I I was watching a movie with my boyfriend Marty on a Saturday night last April when I felt an itch on my neck. Then I started having a dry cough, like a cat coughing up a ball of hair. Marty googled "dry cough" and "rash" and measles came. But I did not have white spots in my mouth, which is common with measles, so we did not think of anything. "You have measles!" Plaisanta Marty. We laughed.
Mom is a nurse, and in the mid-1980s, when I had to be vaccinated against measles, parents often did not take it. That was before the MMR vaccine – and before the discredited doctor, Andrew Wakefield, mistakenly associated him with autism – but even in this case, some parents worried about side effects . The scandal of thalidomide was still fresh in people's minds. I knew I had not been vaccinated, but I never thought that in a million years I could get measles; it was not even in my radar.
I felt strangely groggy the next morning and had a sore throat and headache. After two hours in a NHS walk-in center, a nurse sent me back with a nasal spray. I was in tears – I knew something was really not going well. On Tuesday, rashes were on my forehead and vomiting and diarrhea had begun. I asked my general practitioner if it could be measles and told him that I had not been vaccinated, but that the white spots were still not there. He said that it was at worst a viral infection and sent me home with antibiotics.
I've been vomiting all night. Marty took leave Wednesday while we waited for the arrival of antibiotics, but my condition has deteriorated. He called 111. I could not speak when the doctor called back. I think I was in and out of consciousness. But when Marty said that the rash was only on my forehead and my neck, she said, "Oh, it's not measles, you'd have her face to face."
About an hour later, Marty heard me struggle to go to the bathroom. I could barely move. He called an ambulance. When the paramedic came in, she said to Marty, "Give her a bag, she'll be hospitalized for a while.
I could not even lift my head to look at her. She said that Marty saved my life by calling 999.
A & E finally confirmed that I had measles. Public Health England immediately called Marty for every detail of my journey. We thought later that I might have caught it on a flight back from Berlin a few days earlier. The rashes covered my whole body and I had the appearance of having third degree burns. My eyes were swollen and pneumonia was installed. My arms and legs were getting cold; only my head and my chest were still fighting. It was at that time that they said that the end was near. Mom had arrived and went to call daddy. They feared the worst.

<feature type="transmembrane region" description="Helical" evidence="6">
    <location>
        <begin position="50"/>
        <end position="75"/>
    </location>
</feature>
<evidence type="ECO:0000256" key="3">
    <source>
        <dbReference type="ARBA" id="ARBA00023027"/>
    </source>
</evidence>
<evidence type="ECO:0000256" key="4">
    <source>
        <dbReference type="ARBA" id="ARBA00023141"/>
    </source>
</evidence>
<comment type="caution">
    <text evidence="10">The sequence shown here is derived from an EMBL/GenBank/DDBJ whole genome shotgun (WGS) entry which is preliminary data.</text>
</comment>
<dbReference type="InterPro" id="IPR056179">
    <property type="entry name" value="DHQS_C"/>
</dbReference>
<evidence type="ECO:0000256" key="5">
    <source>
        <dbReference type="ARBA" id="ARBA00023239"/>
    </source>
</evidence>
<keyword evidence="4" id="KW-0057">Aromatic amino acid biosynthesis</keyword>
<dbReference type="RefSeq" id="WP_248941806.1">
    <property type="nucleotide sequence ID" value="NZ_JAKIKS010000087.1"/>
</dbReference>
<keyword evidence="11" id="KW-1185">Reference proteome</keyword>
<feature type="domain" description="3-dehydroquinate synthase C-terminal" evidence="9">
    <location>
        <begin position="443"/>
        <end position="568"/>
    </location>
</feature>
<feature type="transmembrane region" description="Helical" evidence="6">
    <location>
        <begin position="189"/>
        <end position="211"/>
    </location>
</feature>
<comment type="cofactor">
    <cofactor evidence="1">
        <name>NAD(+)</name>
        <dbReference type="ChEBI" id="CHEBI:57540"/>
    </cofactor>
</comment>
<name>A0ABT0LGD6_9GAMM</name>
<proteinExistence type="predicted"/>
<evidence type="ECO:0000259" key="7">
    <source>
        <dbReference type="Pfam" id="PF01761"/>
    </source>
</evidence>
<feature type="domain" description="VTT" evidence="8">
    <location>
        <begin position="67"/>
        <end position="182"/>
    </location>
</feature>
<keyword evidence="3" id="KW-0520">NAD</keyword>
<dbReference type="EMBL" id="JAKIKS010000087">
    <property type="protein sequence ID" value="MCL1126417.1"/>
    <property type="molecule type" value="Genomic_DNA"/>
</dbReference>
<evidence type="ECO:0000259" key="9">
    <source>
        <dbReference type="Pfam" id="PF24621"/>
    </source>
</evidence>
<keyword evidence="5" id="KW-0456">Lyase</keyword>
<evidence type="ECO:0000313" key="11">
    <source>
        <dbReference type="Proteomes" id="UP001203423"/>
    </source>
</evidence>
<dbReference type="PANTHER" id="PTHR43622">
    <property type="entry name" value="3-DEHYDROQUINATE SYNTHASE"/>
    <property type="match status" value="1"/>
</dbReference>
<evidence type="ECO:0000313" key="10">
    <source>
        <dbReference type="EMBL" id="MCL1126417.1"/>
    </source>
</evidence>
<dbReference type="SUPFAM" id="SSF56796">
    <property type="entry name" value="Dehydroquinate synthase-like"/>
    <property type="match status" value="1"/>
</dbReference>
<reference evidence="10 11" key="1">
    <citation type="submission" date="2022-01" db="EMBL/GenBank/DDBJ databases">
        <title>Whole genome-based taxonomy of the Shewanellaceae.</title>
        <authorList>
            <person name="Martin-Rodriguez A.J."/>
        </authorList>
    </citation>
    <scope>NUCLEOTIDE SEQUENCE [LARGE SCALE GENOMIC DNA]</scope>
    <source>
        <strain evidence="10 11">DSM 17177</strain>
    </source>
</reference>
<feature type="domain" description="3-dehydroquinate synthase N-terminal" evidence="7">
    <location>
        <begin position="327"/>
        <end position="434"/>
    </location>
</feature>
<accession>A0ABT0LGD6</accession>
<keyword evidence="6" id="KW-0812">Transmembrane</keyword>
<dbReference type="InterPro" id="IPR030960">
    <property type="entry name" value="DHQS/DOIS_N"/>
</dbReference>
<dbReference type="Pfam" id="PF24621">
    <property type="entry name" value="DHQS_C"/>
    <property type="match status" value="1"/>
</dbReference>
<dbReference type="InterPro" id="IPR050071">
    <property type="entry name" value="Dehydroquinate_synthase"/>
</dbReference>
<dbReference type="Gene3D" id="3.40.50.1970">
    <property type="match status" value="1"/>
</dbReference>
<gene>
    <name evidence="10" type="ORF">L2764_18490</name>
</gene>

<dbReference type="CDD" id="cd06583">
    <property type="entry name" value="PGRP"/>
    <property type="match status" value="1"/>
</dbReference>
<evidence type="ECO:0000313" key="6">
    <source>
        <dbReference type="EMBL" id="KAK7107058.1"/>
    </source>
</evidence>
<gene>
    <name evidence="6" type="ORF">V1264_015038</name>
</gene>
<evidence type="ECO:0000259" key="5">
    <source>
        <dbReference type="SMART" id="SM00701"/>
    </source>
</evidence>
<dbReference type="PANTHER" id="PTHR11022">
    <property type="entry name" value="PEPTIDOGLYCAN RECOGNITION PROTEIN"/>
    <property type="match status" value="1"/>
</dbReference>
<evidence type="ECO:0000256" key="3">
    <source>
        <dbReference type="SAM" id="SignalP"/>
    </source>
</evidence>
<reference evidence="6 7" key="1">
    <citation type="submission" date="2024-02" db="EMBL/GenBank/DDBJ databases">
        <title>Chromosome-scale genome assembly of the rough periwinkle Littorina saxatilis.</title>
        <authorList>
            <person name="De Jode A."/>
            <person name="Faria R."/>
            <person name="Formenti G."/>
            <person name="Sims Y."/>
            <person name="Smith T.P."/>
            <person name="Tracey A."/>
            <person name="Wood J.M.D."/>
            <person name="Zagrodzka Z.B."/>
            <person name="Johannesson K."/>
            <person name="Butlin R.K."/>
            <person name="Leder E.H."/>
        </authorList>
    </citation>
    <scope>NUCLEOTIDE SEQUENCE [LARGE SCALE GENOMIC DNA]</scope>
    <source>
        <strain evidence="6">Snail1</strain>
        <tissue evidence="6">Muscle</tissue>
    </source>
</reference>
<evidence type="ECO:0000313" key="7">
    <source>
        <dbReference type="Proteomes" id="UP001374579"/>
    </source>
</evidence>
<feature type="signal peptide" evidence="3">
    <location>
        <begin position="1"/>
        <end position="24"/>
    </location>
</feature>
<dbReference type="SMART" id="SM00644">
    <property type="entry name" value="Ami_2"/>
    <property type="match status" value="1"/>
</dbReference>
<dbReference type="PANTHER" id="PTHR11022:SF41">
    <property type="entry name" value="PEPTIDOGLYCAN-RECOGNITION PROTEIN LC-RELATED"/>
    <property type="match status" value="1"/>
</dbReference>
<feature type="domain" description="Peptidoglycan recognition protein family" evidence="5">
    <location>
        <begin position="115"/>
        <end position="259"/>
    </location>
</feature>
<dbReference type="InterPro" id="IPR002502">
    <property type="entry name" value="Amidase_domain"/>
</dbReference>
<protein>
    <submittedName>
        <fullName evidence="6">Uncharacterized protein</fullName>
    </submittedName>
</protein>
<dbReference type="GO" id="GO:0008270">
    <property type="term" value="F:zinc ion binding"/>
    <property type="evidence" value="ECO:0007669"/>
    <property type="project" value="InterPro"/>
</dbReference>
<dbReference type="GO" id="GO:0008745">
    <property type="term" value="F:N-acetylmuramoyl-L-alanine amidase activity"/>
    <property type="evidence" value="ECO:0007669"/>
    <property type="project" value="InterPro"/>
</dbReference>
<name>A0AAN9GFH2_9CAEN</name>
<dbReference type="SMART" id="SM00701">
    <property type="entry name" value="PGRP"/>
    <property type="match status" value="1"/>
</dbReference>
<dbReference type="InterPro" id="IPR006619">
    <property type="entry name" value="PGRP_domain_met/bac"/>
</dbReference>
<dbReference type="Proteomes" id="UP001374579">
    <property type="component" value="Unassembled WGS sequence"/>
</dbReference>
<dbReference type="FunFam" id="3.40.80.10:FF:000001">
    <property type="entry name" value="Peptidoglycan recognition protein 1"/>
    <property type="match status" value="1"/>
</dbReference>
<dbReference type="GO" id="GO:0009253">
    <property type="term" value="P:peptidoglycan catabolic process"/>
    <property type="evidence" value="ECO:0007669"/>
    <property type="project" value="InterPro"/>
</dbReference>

I ended up spending 10 days in the hospital and four in intensive care. They could not remember such a serious case of measles. Random doctors came from all over to peek, open my eyes and inspect the rash. I still could not speak. I also lost my sense of taste for weeks and I had to take two months late on my job as a signer. Later, my hair started to fall.
Before going home, I wrote a complaint letter to the NHS. They admitted to making mistakes, but said that I was not in a risk category: I was neither a baby nor a pregnant woman and my immune system was not impaired . But how did I not risk measles if I had not had the injection?
I want people to understand how horrible and contagious measles can be. It is still thought to be an old-fashioned disease, or like chicken pox in children, and many adults now travel unprotected as I was. This is really dangerous because measles is increasing in many countries, including the United Kingdom, where it is no longer considered a disease eradicated by the World Health Organization. I do not blame my mother for not getting vaccinated. I have been an adult more than half of my life; I could have done it. But I would love to talk to nonchalant parents about vaccines or even against them. I would talk to them and show them the bloody images on my phone.
My hair is growing back and I am completely healed. All this brought our family together and guided the future towards Marty and me. We want to buy a house and have children. If we do, they will all go.
• As told to Simon Usborne
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